Disability Rights UK has raised concerns over the Mental Capacity (Amendment) Bill, which enters the committee stage at the House of Lords today.

The charity has raised concerns over the Liberty Protection Safeguards (LPS) scheme, which will replace the Deprivation of Liberty scheme (DoL) if the bill is passed. DoLs authorises authorities to deprive those who “lack mental capacity” of liberty, which the charity says will affect the fundamental human rights of hundreds of thousands of people who have conditions like dementia, learning disabilities or brain injuries.

DRUK have noted that the bill uses offensive language like “unsoundness of mind,” and does not provide non-means tested legal aid to those who may require it. They also note that it does not include provisions for the person involved in court proceedings to participate in matters that involve their liberty, but instead places more power on care home managers to make decisions regarding depriving liberty.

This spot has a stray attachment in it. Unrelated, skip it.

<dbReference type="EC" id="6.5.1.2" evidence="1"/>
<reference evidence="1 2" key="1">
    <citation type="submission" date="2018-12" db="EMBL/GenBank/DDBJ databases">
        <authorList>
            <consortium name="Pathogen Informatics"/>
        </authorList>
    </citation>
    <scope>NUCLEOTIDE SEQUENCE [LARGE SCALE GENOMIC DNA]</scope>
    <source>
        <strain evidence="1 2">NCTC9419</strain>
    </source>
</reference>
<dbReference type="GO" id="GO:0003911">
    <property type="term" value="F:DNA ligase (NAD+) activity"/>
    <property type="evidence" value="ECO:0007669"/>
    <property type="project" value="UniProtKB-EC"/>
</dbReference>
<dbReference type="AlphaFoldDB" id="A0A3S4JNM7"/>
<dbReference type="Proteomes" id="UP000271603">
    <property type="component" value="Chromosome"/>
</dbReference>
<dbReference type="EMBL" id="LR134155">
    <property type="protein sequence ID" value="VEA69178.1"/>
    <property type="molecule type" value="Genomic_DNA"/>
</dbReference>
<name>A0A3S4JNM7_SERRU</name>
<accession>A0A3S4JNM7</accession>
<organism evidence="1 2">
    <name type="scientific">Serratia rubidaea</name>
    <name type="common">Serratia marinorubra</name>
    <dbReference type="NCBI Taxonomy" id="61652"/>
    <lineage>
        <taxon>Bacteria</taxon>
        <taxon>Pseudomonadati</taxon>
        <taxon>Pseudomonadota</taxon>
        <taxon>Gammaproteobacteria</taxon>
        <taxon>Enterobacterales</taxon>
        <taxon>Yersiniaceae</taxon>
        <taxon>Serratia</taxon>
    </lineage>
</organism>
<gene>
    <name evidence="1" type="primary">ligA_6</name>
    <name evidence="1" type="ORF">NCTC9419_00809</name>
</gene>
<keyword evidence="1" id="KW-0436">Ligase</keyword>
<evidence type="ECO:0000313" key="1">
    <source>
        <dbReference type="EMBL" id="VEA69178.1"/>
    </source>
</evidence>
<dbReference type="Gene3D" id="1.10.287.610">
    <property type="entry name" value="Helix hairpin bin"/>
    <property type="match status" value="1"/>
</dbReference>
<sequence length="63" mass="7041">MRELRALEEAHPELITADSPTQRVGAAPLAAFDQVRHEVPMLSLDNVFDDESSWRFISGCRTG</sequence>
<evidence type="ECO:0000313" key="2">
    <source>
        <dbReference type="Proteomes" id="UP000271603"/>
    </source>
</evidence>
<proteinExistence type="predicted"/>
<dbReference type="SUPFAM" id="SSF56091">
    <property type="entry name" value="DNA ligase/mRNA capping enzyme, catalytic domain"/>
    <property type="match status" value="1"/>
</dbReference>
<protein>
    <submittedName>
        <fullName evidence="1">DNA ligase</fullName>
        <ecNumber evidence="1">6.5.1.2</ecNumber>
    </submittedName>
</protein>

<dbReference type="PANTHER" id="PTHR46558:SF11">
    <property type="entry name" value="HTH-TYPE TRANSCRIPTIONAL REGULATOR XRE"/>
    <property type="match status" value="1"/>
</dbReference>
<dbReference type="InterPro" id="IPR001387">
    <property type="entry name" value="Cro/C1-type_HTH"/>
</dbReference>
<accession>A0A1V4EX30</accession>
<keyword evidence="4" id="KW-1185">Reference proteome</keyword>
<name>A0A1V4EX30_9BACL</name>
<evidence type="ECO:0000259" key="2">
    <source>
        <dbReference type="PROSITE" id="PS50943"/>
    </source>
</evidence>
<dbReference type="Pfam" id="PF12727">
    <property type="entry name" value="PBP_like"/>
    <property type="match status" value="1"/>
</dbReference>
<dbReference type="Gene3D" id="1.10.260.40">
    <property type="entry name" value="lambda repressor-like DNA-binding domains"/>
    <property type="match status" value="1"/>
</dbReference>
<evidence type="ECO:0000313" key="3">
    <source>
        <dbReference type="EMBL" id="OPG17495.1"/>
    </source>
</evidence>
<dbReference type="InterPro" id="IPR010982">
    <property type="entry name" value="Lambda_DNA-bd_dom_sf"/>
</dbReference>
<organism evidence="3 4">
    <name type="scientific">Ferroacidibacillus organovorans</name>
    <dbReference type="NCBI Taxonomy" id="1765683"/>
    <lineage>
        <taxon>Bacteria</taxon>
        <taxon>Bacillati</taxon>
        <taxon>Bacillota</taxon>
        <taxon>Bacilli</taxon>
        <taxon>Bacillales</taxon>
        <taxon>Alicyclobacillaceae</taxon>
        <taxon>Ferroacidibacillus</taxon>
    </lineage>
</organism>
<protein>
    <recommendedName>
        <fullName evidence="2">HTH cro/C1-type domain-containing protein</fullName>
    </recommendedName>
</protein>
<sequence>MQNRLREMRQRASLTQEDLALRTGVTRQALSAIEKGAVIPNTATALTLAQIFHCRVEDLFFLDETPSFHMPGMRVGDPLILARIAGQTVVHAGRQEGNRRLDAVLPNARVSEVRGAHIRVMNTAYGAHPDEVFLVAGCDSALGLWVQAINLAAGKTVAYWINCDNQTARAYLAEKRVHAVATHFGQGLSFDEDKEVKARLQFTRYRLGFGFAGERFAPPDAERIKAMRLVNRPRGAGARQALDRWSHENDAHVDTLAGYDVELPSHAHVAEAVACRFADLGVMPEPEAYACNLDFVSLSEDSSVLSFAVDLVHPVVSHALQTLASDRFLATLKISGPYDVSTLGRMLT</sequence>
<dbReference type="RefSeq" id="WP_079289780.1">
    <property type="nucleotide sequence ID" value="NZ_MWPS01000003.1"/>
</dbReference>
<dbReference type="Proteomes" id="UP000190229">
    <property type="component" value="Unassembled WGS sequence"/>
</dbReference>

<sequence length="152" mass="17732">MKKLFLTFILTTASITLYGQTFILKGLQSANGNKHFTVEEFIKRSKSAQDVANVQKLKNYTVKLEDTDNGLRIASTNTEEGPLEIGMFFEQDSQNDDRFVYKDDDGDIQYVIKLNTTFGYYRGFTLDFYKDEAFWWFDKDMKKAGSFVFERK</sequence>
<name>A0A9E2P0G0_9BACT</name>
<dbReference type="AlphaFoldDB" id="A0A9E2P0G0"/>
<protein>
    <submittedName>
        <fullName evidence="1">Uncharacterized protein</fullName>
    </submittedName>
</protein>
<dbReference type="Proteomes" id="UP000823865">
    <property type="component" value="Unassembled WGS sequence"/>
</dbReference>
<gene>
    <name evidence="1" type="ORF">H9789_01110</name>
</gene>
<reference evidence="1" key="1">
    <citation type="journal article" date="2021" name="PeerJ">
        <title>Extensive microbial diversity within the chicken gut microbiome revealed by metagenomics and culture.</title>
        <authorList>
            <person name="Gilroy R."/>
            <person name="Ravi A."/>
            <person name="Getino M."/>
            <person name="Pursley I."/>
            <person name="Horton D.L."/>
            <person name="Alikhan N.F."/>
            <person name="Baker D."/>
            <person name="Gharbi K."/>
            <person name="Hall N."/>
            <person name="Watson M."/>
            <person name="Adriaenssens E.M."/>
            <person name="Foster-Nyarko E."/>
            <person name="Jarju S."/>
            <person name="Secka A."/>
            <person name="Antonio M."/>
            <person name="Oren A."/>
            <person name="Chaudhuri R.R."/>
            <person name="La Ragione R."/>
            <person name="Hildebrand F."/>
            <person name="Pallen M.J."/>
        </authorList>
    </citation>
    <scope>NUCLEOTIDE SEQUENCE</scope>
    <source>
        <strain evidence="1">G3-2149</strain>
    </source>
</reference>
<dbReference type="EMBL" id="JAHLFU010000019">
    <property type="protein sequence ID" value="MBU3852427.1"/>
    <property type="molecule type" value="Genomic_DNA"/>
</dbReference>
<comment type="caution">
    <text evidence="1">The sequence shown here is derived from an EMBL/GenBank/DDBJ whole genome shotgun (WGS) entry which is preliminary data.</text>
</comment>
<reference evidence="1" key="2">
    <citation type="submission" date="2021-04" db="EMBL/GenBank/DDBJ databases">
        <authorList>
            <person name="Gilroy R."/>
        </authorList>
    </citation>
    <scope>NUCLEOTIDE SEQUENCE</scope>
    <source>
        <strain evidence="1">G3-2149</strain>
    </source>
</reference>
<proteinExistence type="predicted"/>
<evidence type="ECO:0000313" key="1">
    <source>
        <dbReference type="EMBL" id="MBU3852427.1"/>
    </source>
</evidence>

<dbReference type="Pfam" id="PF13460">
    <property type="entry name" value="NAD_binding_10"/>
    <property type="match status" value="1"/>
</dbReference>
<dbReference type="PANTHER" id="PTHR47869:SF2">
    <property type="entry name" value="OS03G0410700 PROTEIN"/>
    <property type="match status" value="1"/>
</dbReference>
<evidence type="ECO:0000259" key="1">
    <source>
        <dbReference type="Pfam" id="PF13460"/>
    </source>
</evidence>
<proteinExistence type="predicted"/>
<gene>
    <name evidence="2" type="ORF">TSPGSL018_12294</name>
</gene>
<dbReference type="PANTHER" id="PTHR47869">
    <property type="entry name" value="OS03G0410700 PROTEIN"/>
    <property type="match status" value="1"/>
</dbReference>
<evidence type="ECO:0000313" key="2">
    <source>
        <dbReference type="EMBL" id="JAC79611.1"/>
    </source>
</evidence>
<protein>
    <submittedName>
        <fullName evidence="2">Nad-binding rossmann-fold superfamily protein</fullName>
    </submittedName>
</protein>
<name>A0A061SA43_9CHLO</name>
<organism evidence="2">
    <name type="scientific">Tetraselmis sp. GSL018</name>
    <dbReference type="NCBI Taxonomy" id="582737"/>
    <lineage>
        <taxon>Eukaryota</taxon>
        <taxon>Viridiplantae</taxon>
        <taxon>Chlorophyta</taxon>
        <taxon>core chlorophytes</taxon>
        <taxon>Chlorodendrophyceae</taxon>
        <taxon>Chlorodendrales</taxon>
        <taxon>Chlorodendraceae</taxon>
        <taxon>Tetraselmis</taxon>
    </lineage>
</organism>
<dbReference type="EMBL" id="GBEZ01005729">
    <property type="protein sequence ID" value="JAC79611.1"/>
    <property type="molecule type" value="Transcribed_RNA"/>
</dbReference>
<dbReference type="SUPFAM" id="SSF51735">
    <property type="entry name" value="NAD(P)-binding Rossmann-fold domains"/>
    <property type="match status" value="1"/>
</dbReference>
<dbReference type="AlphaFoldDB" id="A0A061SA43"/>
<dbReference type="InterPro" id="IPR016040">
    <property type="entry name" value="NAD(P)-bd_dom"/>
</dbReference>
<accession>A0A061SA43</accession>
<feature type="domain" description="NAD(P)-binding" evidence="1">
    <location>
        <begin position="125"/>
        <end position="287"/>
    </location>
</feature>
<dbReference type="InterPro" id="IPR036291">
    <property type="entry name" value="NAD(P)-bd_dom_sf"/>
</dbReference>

The amendment also refuses to take the feelings of the person whose liberty is at stake into account, moving the UK further away from the UN Convention on the Rights of People with Disabilities, the 2007 treaty which is intended to protect the rights and dignity of disabled people and ensure they receive equality under the law.

Sue Bott, deputy CEO of DRUK, said: “I am concerned with the contents of this Bill which takes the rights of disabled people backwards.

“There is nothing more serious for an individual than a decision to deprive them of their liberty yet, as it stands, this Bill will make challenging such decisions difficult and costly with little independent oversight and no commitment to taking the views of the individual into account.

“I hope members of the House of Lords will, through amendments, be able to radically improve the Bill.”

Read more of DRUK’s concerns here.

Image: Flickr/UK Parliament

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